Thinking about the presidency : the primacy of power (Book, 2013) [Beloit College]
skip to content
Thinking about the presidency : the primacy of power Preview this item
ClosePreview this item

Thinking about the presidency : the primacy of power

Author: William G Howell; David Milton Brent
Publisher: Princeton : Princeton University Press, ©2013 [2013]
Edition/Format:   Print book : EnglishView all editions and formats
Summary:
"All American presidents, past and present, have cared deeply about power--acquiring, protecting, and expanding it. While individual presidents obviously have other concerns, such as shaping policy or building a legacy, the primacy of power considerations--exacerbated by expectations of the presidency and the inadequacy of explicit powers in the Constitution--sets presidents apart from other political actors.  Read more...
You are not connected to the Beloit College network. Access to online content and services may require you to authenticate with your library. Remote access
Getting this item's online copy... Getting this item's online copy...

Find a copy in the library

Getting this item's location and availability... Getting this item's location and availability...

WorldCat

Find it in libraries globally
Worldwide libraries own this item

Details

Document Type: Book
All Authors / Contributors: William G Howell; David Milton Brent
ISBN: 9780691155340 0691155348 9780691165684 0691165688
OCLC Number: 820123476
Description: xiii, 185 pages ; 25 cm
Contents: On being president --
Bearing witness --
Constitutional foundations --
Contrasting conceptions of executive leadership --
Misguided entreaties --
What failure looks like --
Limits.
Responsibility: William G. Howell with David Milton Brent.

Abstract:

"All American presidents, past and present, have cared deeply about power--acquiring, protecting, and expanding it. While individual presidents obviously have other concerns, such as shaping policy or building a legacy, the primacy of power considerations--exacerbated by expectations of the presidency and the inadequacy of explicit powers in the Constitution--sets presidents apart from other political actors. Thinking about the Presidency explores presidents' preoccupation with power. Distinguished presidential scholar William Howell looks at the key aspects of executive power--political and constitutional origins, philosophical underpinnings, manifestations in contemporary political life, implications for political reform, and looming influences over the standards to which we hold those individuals elected to America's highest office. Howell shows that an appetite for power may not inform the original motivations of those who seek to become president. Rather, this need is built into the office of the presidency itself--and quickly takes hold of whomever bears the title of Chief Executive. In order to understand the modern presidency, and the degrees to which a president succeeds or fails, the acquisition, protection, and expansion of power in a president's political life must be recognized--in policy tools and legislative strategies, the posture taken before the American public, and the disregard shown to those who would counsel modesty and deference within the White House. Thinking about the Presidency assesses how the search for and defense of presidential powers informs nearly every decision made by the leader of the nation."--Publisher's description.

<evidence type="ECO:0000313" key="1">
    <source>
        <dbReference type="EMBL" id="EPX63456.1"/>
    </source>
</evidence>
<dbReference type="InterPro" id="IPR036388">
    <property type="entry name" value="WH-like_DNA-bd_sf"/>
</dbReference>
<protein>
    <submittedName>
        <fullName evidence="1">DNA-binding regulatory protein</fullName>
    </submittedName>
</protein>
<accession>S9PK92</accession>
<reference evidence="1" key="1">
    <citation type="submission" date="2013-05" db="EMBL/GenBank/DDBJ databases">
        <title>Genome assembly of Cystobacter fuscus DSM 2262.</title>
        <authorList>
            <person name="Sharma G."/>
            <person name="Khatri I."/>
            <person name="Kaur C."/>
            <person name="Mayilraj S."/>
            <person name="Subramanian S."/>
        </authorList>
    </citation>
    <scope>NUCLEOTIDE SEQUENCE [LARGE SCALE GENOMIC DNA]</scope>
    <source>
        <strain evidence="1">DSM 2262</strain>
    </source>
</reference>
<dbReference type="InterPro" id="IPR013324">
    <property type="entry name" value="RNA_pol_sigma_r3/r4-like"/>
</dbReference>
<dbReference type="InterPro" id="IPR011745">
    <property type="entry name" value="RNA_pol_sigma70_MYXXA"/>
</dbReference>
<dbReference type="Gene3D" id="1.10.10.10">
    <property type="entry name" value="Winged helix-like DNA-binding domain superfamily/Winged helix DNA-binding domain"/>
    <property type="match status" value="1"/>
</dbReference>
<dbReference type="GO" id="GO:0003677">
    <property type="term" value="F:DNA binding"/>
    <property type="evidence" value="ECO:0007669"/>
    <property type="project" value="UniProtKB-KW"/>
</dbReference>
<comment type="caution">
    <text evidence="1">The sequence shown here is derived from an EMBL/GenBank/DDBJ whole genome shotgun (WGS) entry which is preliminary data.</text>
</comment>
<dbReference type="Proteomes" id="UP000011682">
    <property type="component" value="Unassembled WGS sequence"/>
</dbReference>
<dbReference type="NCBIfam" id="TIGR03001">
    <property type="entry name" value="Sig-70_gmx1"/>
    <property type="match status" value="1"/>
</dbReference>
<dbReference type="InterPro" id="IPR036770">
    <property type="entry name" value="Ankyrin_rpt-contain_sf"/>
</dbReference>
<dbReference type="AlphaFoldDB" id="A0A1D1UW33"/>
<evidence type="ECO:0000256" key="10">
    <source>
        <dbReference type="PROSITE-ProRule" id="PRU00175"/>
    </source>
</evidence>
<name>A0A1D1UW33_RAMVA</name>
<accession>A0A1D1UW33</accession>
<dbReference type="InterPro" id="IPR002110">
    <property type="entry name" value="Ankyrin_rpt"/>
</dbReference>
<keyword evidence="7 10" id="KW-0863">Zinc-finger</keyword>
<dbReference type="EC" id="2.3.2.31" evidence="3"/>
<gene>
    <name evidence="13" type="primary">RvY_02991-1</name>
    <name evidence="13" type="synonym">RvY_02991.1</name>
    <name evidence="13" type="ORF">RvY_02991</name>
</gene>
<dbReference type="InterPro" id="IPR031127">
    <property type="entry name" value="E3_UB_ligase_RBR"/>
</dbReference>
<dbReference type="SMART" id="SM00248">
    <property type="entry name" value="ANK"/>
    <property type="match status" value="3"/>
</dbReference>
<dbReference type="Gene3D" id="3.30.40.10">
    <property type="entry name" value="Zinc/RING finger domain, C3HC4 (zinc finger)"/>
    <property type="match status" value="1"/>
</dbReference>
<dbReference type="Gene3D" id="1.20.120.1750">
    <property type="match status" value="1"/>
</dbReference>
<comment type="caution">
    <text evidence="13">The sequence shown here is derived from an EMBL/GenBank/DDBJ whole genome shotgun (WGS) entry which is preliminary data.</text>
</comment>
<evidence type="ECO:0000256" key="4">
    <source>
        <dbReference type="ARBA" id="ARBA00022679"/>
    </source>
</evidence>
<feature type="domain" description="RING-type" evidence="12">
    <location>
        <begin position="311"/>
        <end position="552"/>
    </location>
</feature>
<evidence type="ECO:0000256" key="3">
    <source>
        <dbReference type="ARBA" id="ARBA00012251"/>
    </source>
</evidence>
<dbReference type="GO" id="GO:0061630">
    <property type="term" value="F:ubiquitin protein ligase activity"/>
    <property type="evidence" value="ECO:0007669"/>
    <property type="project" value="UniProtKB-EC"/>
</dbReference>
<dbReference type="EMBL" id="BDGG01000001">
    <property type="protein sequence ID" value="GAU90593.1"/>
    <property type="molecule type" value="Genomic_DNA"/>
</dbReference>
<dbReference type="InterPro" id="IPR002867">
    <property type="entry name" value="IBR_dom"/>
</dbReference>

Retrieving notes about this item Retrieving notes about this item

Reviews

Editorial reviews

Publisher Synopsis

"Thinking about the Presidency is a relatively brief book which would do well in any survey-level course on executive leadership or the structure of American government... By looking at the Read more...

 
User-contributed reviews

Tags

Be the first.
Confirm this request

You may have already requested this item. Please select Ok if you would like to proceed with this request anyway.

Close Window

Please sign in to WorldCat 

Don't have an account? You can easily create a free account.